Silibinin has an outstanding safety profile in humans and is currently used for the treatment of liver disease and poisoning.
In the social world, people constantly gather information through visual cues that are used to evaluate others and interact. A new study from researchers at the University of Missouri determined that babies can make sense of complex social situations, and that they expect people to behave appropriately.
University of Chicago Medicine researchers have built a model system that uses multiple cell types from patients to rapidly test compounds that could block the early steps in ovarian cancer metastasis. Their three-dimensional cell-culture system, adapted for high-throughput screening, has enabled them to identify small molecules that can inhibit adhesion and invasion, preventing ovarian cancers from spreading to nearby tissues.
Scientists at The Scripps Research Institute (TSRI) have identified a new cellular pathway that is affected in cystinosis, a rare genetic disorder that can result in eye and kidney damage.
The researchers, from Cancer Research UK's Health Behaviour Research Centre at University College London (UCL), interviewed almost 1,900 people aged 50-80 years old about their views on cancer screening.
A vial of rare snake venom refused to give up its secret formula for lethality; its toxins had no effect on the proteins that most venoms target.
Firsthand experience working in hospitals and clinics helped inspire third-year Stanford medical student Pelu Tran to explore a potential career path in the world of high-tech startups.
Ebola has claimed nearly 9,000 lives in West Africa over the past year, although new infections have dropped dramatically in recent months.
President Barack Obama's nominee to serve as U.S. drug "czar" won unanimous approval in the Senate Monday as lawmakers vowed to curb an epidemic that results in more than 40,000 deaths a year from overdoses of prescription painkillers, heroin and other substances.
Researchers have revealed how damage from obesity is passed from a mother to her children, and also how that damage can be reversed.
After the highly charged Super Bowl, two sobering studies emerged. One unveiled an improved molecular imaging technology that verified—and precisely identified—brain damage in some National Football League (NFL) players. The other study revealed that brain damage can be more severe in NFL players who start playing football before age 12.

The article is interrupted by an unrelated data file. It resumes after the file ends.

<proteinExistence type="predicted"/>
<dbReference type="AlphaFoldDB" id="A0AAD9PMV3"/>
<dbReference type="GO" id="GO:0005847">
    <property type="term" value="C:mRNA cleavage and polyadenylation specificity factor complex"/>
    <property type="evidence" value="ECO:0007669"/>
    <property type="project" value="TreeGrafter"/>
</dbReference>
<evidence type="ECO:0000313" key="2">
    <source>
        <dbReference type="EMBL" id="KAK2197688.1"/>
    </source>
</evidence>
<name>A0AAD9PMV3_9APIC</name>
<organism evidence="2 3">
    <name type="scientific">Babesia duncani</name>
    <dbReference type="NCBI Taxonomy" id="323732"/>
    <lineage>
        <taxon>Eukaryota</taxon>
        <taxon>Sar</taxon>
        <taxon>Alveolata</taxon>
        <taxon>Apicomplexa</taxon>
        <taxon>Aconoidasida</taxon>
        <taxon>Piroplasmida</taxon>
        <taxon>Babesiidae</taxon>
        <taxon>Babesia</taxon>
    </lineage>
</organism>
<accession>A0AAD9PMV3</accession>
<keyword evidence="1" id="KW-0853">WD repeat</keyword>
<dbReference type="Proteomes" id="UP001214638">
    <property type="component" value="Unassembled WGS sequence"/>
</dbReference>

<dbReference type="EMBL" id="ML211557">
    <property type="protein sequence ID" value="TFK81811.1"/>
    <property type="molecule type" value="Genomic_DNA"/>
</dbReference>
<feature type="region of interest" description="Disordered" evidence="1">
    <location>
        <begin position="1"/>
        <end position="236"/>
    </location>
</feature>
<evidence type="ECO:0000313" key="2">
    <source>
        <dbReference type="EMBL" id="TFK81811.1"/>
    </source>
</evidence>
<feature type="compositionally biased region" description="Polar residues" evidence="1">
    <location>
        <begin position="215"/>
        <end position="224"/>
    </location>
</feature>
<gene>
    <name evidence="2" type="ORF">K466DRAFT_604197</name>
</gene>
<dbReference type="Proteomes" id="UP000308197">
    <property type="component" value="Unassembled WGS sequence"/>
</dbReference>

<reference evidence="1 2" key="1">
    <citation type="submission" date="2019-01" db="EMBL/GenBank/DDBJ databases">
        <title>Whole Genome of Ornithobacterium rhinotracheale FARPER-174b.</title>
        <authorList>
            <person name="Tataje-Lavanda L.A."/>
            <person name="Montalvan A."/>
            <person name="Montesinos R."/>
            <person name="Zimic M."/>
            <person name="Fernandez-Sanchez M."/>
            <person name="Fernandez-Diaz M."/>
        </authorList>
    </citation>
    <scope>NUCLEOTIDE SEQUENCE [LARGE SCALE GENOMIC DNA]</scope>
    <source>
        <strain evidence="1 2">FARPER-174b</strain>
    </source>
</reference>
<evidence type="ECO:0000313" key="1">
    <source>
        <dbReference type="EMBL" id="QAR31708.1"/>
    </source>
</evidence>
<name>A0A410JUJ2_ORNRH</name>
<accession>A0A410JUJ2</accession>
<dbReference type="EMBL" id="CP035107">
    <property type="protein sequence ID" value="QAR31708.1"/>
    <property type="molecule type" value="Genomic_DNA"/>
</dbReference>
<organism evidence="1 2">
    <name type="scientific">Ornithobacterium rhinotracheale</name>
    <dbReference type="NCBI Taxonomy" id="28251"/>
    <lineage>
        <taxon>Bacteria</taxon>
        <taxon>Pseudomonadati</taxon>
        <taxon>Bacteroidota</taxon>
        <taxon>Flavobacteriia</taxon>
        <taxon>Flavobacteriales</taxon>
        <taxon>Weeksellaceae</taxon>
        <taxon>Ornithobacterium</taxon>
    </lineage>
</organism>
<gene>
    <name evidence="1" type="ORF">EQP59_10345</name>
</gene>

Scientists have developed a potential new therapy based on an unlikely model: immune molecules from cows.
The world's mightiest waterway, the Amazon River, is threatened by the most diminutive of foes - a tiny mussel invading from China.
A new Dartmouth College study sheds light on the brain cells that function in establishing one's location and direction. The findings contribute to our understanding of the neural mechanisms underlying our abilities to successfully navigate our environment, which may be crucial to dealing with brain damage due to trauma or a stroke and the onset of diseases such as Alzheimer's.
Have you ever wondered why it’s so tough to put down that last slice of bacon? Part of the answer is that humans are evolutionarily programmed to crave fatty foods, which offer the biggest bang for the buck, nutritionally speaking, with more than twice the calorie density of protein- or starch-rich food.
SuperAgers, aged 80 and above, have distinctly different looking brains than those of normal older people, according to new Northwestern Medicine research that is beginning to reveal why the memories of these cognitively elite elders don’t suffer the usual ravages of time.
In the 1980s, immunotherapy researcher Lieping Chen, M.D., Ph.D., embraced the career goal of curing one cancer. That lofty-seeming goal is beginning to look more modest today. Recent clinical trials have shown that one cancer after another is vulnerable to immune modulation therapy, a cancer-fighting strategy Chen pioneered that for years was considered marginal.
In 2008, the World Health Organization announced a global effort to eradicate malaria, which kills about 800,000 people every year. As part of that goal, scientists are trying to develop new drugs that target the malaria parasite during the stage when it infects the human liver, which is crucial because some strains of malaria can lie dormant in the liver for several years before flaring up.
Since December, more than 100 people in 14 states have been infected with measles in an outbreak traced to Disneyland, Melissa Stockwell, MD, MPH, assistant professor of pediatrics and of population & family health, has spoken out to debunk seven myths about the measles vaccine.
The largest U.S. measles outbreak in recent history isn't the one that started in December at Disneyland. It happened months earlier in Ohio's Amish country, where 383 people fell ill after unvaccinated Amish missionaries traveled to the Philippines and returned with the virus.
The drop-off in Ebola infections is good news for Liberia, but it means there are not enough sick people to take part in the study.
Federal health officials faced tough questions from lawmakers Tuesday about why they didn't take steps to produce a better flu vaccine as it became clear that this year's version wasn't going to offer much protection.
A preliminary study suggests stem cell transplantation may reverse disability and improve quality of life for patients with relapsing-remitting multiple sclerosis.
Humans have fewer remnants of viral DNA in their genes compared to other mammals.
For decades, scientists have recognized the upright posture exhibited by chimpanzees, gorillas, and humans as a key feature separating the “great apes” from other primates, but a host of questions about the evolution of that posture — particularly how and when it emerged — have long gone unanswered.